Monokulti in Berlin

Forget the Multikulti credo preached by well-groomed cosmopolitan minds. From Russki disco to Senegalese dancehall to Prolet-paradise, we explored some of Berlin’s most monochromatic nightlife subcultures.

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Sigrid Malmgren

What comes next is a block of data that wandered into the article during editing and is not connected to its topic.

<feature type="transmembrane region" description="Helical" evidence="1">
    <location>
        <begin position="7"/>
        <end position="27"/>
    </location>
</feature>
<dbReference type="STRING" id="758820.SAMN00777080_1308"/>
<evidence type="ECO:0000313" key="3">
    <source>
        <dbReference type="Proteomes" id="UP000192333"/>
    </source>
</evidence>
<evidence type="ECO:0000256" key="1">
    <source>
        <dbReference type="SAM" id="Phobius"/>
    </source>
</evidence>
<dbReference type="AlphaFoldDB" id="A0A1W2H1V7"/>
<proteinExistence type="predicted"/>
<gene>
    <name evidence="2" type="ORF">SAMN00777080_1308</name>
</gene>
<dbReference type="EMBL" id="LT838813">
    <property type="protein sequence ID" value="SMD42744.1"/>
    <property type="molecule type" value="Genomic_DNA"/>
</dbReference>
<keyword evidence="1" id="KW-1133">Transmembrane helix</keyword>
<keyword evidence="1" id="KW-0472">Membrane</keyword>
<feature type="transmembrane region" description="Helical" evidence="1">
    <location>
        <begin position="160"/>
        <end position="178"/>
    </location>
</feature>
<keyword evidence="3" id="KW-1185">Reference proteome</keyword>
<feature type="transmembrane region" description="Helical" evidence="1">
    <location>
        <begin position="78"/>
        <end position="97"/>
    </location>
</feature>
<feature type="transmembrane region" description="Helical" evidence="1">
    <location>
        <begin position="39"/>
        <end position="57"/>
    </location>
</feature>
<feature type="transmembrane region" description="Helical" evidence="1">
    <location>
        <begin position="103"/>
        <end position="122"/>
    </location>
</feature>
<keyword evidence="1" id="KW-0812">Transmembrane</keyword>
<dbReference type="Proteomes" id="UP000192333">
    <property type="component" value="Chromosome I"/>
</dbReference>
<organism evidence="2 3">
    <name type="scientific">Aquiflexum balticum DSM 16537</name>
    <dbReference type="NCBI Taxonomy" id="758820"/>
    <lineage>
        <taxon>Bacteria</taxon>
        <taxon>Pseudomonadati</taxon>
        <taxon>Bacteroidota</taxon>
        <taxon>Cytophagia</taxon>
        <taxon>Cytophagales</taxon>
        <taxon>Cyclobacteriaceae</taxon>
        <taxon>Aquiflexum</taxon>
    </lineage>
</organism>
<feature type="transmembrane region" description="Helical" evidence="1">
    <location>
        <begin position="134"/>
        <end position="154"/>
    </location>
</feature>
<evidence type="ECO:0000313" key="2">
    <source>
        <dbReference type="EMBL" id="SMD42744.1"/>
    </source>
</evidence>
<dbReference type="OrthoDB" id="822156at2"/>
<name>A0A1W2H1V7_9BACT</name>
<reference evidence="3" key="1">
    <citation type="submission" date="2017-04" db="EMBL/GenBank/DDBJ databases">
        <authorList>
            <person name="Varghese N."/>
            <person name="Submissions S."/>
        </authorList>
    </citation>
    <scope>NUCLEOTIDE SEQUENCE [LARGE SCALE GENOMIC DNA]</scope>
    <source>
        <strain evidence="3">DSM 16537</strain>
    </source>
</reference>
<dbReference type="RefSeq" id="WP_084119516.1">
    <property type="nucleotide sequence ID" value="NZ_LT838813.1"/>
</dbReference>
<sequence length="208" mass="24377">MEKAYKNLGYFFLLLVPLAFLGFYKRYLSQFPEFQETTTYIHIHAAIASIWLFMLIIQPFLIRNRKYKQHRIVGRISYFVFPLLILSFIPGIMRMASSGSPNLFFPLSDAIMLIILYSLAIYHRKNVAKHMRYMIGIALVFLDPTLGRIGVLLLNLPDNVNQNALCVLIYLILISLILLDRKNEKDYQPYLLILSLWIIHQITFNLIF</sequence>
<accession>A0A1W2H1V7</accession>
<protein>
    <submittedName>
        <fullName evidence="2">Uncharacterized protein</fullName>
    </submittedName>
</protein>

Forget the Multikulti credo preached by well-groomed cosmopolitan minds. From Russki disco to Senegalese dancehall to Prolet-paradise, we explored some of Berlin’s most monochromatic nightlife subcultures. Mandingo Club, Saturday, 1:17 Call-and-response shouts, kora harps and tama drums echo up the narrow stairway, leading to a club space punctuated with mirrored pillars and bar stools. Small balconies line the dance floor on one side, each occupied by an older black man somberly regarding the scene below. Two or three small groups of dancers shake listlessly to the rap-hiplife-dancehall music as DJ Rolex jump-cuts from one african genre to another. A tall man in a derby cap drifts past the cramped VIP section and through the dance floor carrying a glass of white wine in one hand and a microphone in the other, ignoring both. Another man takes a break from his fervent dancing to hold a rag against his face, his red t-shirt stretched taut across his skinny frame. Is he huffing ether or wiping sweat? Occasionally a woman in a black dress appears and dances for a moment, drawing packs of older, ostentatiously besuited white men, before disappearing back into the VIP section. Momentarily defeated, they stalk back across the floor and return to their places at the bar. They are tacitly ignored, though it’s not hard to imagine what they’re here for. Is it because of all the big-booty white girls here tonight? Some kind of unspoken, racially motivated trade? Wait, is that a midget? COR Ü30 Party, Saturday, 23:28 Twice a month, the temple-like building on Nollendorfplatz that houses the posh Goya Club opens its doors to a rare species in Berlin: grown-ups! The place used to be a theatre, a cinema and more recently, western nightlife hot spot Metropol where, back in the day, Depeche Mode and Human League performed. As steeped in history as this temple may be, so are the pilgrims, for this is Berlin’s biggest Ü30 Party (over-30 party). Granted, ‘Ü30’ may be a bit of a euphemism, but who can tell 35 from 53 in the full-on frenzy that unfolds after you ascend the stairs to Goya’s massive dance floor? Ü50 men accompany “Highway to Hell” with frantic air guitar riffs, while the DJ – in true Master of Ceremonies fashion – untiringly animates the dancers between songs: “I know you guys have been praying to hear some Madonna tonight, so finally heeeere comes ‘Like a Prayer!’”. It’s Saturday Night Fever: partiers are getting seriously sweaty on the dancefloor. On the periphery, couples get ‘intimate’, displaying the torrid promiscuity of their teen years. Everyone goes absolutely bonkers when Neue Deutsche Welle classic “Major Tom” kicks in. While the tunes are mostly 1970s and 1980s disco-pop and rock, complemented by the occasional Schlager, the Lady Gagas of this world are not absent from the playlist: the later the hour, the more current the music. A breathless Pitbull tune prompts a bunch of unleashed Hausfrauen to shake all they got. Just like back in 1974, this Fete will continue throughout the night. There’s something strangely endearing about the thought that one day, when adulthood finally hits us, we might be having some awesome fun among fellow Ü30ers, while reminiscing about the good ol’ days of skinny jeans and Club Mate. JH Q-Dorf, Wednesday, 1:15 An anti-Berghain temple of fun from another age, the Dorf is one of the few old-school West Berlin joints that withstood the Wende and all its demographic changes. This is strictly all-German Prolet territory – save the occasional Italian tourist – but tonight there are definitely no Ausländer or YUKIs in sight. Founded in 1975 and hosting parties on four floors in 18 separate bars up to six nights per week ever since, Q-Dorf (aka Ku’Dorf) really is the big, bad dinosaur of Berlin nightlife, one of the oldest and biggest discos in town. Hundreds of solarium-tanned, short-haired Kevins and Ricos from Reinickendorf to Kleinmachnow have put on their plastic bling-bling, their close-fitting purple C&A shirts and pinstriped vests to seize the opportunity to showcase the result of countless arduous hours at the gym, while scantily-clad Chantales and Moniques dance off their generously applied make-up to a new Rihanna tune. The 2000 square-metre Großraumdisse, is a cheap booze-driven frenzy: Jason Derulo galore, Schlager karaoke, people both making and passing out, pole dancers in fantastic leopard lingerie spilling sekt into the greedily opened mouths of ecstatic ravers, sangria buckets being emptied underneath Kaiser Wilhelm paintings and wasted underage girls flashing their underpants at 40+ creeps. It’s a good thing there are two police vehicles parked outside: with all this mayhem, punch-ups are not a rarity. In the morning, the whole caravan will move on, leaving behind mountains of detritus and the stench of vomit, while bricklayers and cosmeticians across the city wonder why the hell their apprentices are so hungover. JH Insider Tours Pub Crawl, Hackescher Markt, Saturday, 20:30 Sixty tipsy, scantily clad tourists – mostly Aussies – are trying to stand still while taking snapshots of each other. It’s not a particularly busy night for Insider Tours, an old hand in the business. On hot summer nights, pub crawls include up to 180 guests. By the time everyone finishes their free welcome drink at the start of the crawl, abiding friendships have been forged and everybody pledges to have a “wicked” night. The tour guide announces that there will be cheap Jägerbombs at the next bar, evoking a crazed “YAYYYGAAAR” from the crowd. The Australian girls form a circle and start chanting something fun and barbaric, before collectively skulling their beers. We stop at nearby bar Verkehrsberuhigte Ostzone, packed with all kinds of random GDR memorabilia, ideal for tourists one could figure, but mate, East German history ain’t exactly what these guests have eyes for right now. We’re joined by a London hen party, including the bride-to-be’s 50-year-old mum. The procession moves on, in some sort of totally insulated bubble, the city and its inhabitants becoming a mere backdrop to a custom-tailored binge-drinking experience. “Booze! More Booze!” they shout. Three more bars are on the list, including XO Berlin and Sophienclub, by which point many crawlers will have hooked up, thrown up, danced their hearts out and ultimately gone home confident that they got a glimpse of the ‘real Berlin’. JH Fifty-Fifty Club, Sunday, 1:43 Come to Fifty-Fifty on tuesday for the Nigerian buffet. Or come on the weekend for the Turkish karaoke, even though there‘s no karaoke and they might inexplicably tell you it‘s a Balkan party. Tonight, reverb-heavy, traditional Turkish vocals blast from the club‘s sound system; a keyboardist provides synth strings. A man sits in one of the booths that line the sides of the dance floor. In sequins, his jeans scream “DOLCE & GABBANA”. He leans back and lets his hands fall on the shoulders of the arm candy perched on either side of him, speaking confidently to his older, somewhat underdressed companion sitting opposite. Dolce signals for the singer, a short, balding man with shiny black-and-gold Nikes. His earring catches the light as he leans in and whispers something in the singer’s ear, who chuckles and nods, pocketing a €50 note. The girls laugh nervously as Dolce guides them to the dance floor. Across the room, a table of rowdy old men loudly toast to something. One sticks a €10 note to his forehead and dances up to the singer, who pulls it off, smiling. On his way back to the table, the old Turk squeezes a passing waitress’ ass. In the meantime, Dolce and his entourage have departed, leaving behind most of a bottle of incongruously cheap Gorbatschow vodka. The singer has changed. Now it‘s a moon-faced woman in a shiny dress. One of the old men approaches, handing her a piece of paper with song lyrics. She begins to sing, and the table of mustachioed Turks stands up, locking arms and turning circles on the suddenly cramped dance floor. As they shout and gesture, spilling their drinks, she rips the paper into small pieces. COR Dämonenball at Club Rekorder, Sunday, 3:26 To enter Dämonenball, you descend down a slim metal staircase and slip €6 to a girl in black lipstick, cross through a smoking lounge, pass by a table displaying bright red patent stilettos, skull rings and other goth-kitsch paraphernalia and move through red velvet curtains onto the first dance floor. The 20-year-old post-punk and synthpop blasting from the speakers is more retro than demonic. Men outnumber women five to three, and the age range stretches from early-20s to mid-50s. Because Dämonenball happens only once per month, the place is packed. The unofficial dress code is all black, natürlich: the usual goth staples of corsets and long black dresses, shiny PVC vests and trousers. Those in light-hued shirts and jeans are tolerated but in no way taken seriously. The mood is slightly different on the second dance floor. This is a crowd that is serious about dancing hard, and serious about being serious. The music is more aggressive: a punishing wave of EBM and industrial intensity. One. Must. Dance. There are men in black muscle tees clearly here just to hit on women, and a large number of people who frequent Insomnia, one of Berlin’s biggest fetish clubs, yet despite all the sexual tension, this is not a place to hook up. Solitary dancing is more the rule. Later, as the EBM / industrial room winds down, the DJ cues up “Sunglasses at Night,” proving that the Dämonenball can in fact turn scary. CC Voltage Club, Sunday, 2:05 If the buzzkill of Kreuzkölln‘s usual YUKI nightlife ever shunts you out to the far east, you might encounter the narrow, yellow-lit entrance of Voltage Club nudged right in between Rossmann and an Apotheke in the remote Plattenbau–scape of Lichtenberg, Berlin’s eastern Little Russia. The mountains of grisly East German housing blocks surrounding the premises, however, bear no connection to the glamour you’ll find inside. Pass the intimidating doorman, and a dollhouse world of sumptuous Russian devuski (girls) with soft bronzed skin, toned bodies, endless eyelashes and pouty lips trot through the dance floor, Louis Vuitton handbags swinging from their arm. “Dobriy vecher!” (Good evening!) Here, Russian is the language of choice among the partiers, nearly all of whom hail from former Soviet territory. The interior is straight out of a 1970s strip club, with bottle service lounges hidden behind streams of twinkling disco curtains. But head to the bar, and you’ll find the Russian bartenders know how to mix cocktails that are shockingly cheaper and tastier than what you‘ll find in most Mitte bars. Perched-up on opposite sides of the bar are go-go dancers – both male and female – whipping their torsos suggestively to the delight of the college girls dancing to Russian pop and mainstream house. Older gentlemen glare from the sides, but don’t bother asking any of these sideline spectators what he does for a living. The usual reply? “I do not study and I do not work. I have a lot of money; that’s all you need to know.” ND